Secondly, the differences of the potential directions of the EU will have to be taken into account. So far there has mainly been an emphasis on the potential for different forms of integration but now the possibility of disintegration should also be considered. For example, in France this possibility is already taken seriously although most French politicians want the UK to remain in the EU. This is especially due to the balance of power within the union and the UK-France defence relations. The classic French parties are defending the UK membership but new extreme parties – especially Le Front National - are siding with Eurosceptic parties such as UKIP.
The crucial question is, what would it mean for Cameron to win the referendum on the EU membership? According to professor Lequesne, the current position in France is that every effort should be taken to avoid treaty change. This is largely due to the experiences of the 2005 Lisbon negotiations. President Holland is not willing to risk a referendum. Formerly Paris was worried about what position Germany would take on the treaty change but this debate is now over.
The debate in France is now focused on what can be negotiated with the British without changing the treaties. The so called red card proposal goes in this direction. There could also be a removal of the statement on the "ever closer union” from the EU framework.
Also crucial with respect to Britain is the issue of migrants and the UK’s relationship with Central and Eastern Europe, especially Poland.
According to professor Lequesne the next two years will see the efforts by the political elites of both countries to negotiate about what can be done without treaty change. The French political elites are in favour of finding solutions to the current problems. It should be noted however that in recent polls 66 % of French people said that the UK should be able to leave the EU if it wishes.
Dr. Allan Rosas from the European Court of Justice offered the legal perspective on the British referendum on the EU membership. He made four points that should be taken into account when discussing the potential of UK treaty change. Firstly the status of UK inside the EU should be established. There are already some opt outs for example from the euro – with Britain being one of them. Britain is also outside the Schengen area and the area of freedom and security that falls under the justice and home affairs. It should be noted that UK is not the only one with opt outs from EU treaties – Denmark would be another example.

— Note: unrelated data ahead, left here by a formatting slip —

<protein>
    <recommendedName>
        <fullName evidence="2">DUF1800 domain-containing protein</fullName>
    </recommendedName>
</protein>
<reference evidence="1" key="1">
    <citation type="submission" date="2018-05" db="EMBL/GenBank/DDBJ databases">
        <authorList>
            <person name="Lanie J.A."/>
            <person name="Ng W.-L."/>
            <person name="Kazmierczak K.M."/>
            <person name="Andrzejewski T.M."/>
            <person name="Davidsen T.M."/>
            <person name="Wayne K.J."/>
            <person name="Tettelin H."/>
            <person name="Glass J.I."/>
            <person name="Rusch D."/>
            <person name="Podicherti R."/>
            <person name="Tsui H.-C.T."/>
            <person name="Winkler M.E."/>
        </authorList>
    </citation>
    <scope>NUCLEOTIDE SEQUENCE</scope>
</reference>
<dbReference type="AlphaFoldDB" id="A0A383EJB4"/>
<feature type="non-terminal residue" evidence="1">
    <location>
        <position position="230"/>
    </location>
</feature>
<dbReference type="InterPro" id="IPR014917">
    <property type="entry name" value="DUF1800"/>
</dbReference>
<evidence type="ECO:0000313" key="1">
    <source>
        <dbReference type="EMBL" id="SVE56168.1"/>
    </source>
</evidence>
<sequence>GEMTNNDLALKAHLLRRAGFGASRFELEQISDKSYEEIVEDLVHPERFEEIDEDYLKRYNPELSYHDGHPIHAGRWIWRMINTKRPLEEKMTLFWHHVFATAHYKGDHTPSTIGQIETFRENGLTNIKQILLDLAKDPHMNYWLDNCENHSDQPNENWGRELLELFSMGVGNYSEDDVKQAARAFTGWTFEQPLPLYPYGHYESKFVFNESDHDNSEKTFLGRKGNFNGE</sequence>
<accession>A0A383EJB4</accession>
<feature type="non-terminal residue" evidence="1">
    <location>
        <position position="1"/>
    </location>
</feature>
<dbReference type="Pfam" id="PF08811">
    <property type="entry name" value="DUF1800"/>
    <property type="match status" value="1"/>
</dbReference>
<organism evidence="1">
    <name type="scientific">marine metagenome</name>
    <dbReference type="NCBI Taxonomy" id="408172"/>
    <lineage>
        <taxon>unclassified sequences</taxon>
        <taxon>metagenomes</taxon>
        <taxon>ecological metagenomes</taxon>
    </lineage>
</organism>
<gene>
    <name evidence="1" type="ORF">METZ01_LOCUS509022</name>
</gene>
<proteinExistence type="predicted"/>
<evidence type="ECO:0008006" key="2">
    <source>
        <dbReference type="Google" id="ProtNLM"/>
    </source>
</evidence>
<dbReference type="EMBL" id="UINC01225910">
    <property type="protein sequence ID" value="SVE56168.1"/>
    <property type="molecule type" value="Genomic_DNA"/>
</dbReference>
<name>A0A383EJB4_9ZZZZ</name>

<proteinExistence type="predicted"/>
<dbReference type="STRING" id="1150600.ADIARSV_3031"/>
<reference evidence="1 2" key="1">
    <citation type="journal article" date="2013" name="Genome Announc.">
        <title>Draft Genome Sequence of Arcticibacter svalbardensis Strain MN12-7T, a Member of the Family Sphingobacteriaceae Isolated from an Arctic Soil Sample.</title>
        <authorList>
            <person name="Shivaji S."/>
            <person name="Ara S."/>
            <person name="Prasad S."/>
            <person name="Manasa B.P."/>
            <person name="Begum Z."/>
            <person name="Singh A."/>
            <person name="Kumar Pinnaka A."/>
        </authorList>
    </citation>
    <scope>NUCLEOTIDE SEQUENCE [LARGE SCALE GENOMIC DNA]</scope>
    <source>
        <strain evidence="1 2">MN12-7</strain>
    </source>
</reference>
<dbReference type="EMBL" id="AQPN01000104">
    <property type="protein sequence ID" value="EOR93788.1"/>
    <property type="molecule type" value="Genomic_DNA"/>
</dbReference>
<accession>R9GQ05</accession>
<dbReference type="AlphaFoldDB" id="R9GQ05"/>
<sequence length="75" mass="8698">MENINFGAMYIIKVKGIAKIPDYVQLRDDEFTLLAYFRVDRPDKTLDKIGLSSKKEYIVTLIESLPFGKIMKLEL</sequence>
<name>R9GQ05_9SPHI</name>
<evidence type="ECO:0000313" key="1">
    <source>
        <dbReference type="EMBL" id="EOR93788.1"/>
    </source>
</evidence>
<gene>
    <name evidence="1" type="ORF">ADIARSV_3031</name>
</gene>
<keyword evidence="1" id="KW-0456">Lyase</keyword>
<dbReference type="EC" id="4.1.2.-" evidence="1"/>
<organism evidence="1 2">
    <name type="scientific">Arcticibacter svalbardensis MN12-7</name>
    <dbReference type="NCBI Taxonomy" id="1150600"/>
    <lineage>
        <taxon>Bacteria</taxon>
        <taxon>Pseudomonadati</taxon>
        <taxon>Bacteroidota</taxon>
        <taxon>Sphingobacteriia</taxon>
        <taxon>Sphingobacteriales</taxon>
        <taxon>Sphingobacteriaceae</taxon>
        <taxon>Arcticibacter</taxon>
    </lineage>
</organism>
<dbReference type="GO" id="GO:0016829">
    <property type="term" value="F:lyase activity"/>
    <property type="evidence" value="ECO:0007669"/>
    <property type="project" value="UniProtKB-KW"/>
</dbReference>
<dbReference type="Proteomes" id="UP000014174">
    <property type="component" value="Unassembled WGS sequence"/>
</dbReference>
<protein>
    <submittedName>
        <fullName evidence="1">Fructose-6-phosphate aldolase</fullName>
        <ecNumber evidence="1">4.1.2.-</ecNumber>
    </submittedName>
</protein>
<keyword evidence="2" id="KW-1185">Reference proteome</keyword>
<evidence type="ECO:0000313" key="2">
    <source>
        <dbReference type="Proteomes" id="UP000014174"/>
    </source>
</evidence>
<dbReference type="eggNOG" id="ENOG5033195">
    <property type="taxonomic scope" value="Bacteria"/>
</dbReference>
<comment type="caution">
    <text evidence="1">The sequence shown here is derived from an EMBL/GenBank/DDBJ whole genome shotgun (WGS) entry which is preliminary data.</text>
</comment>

The second point made by Dr. Rosas concerned the question of – what would it mean to reform the EU. He pointed out that within the current timeframe the reform would be difficult. However even in such a short time there could be an agreement on a future treaty change. There could also be a change to the accession period of new member states of the EU. This period could be made longer without a treaty change. There could also be chances to the role of the parliament and the strengthening of the internal market. As to the restrictions of the so called "welfare tourism” there could be some limitations for welfare provisions. This would however be a great deal more difficult when concerning workers.
The third remark by Dr. Allan Rosas concerned the article 50 of the Lisbon treaty which gives any member state the right to withdraw from the EU. This is possible within a time frame of two years from the initiation of the procedure.
Finally Dr. Rosas looked into the options that a country potentially leaving the Union would have. Leaving the EU would have implications for both tariffs and visas but you could still have some arrangement for the future of the relationship. There are several different options in this regard - the EEA model, the Norwegian model and several other ones as well. However these potential arrangements might not be attractive to the UK since they would mean that the EU treaties would still have an impact on the country but it would have no say in their content.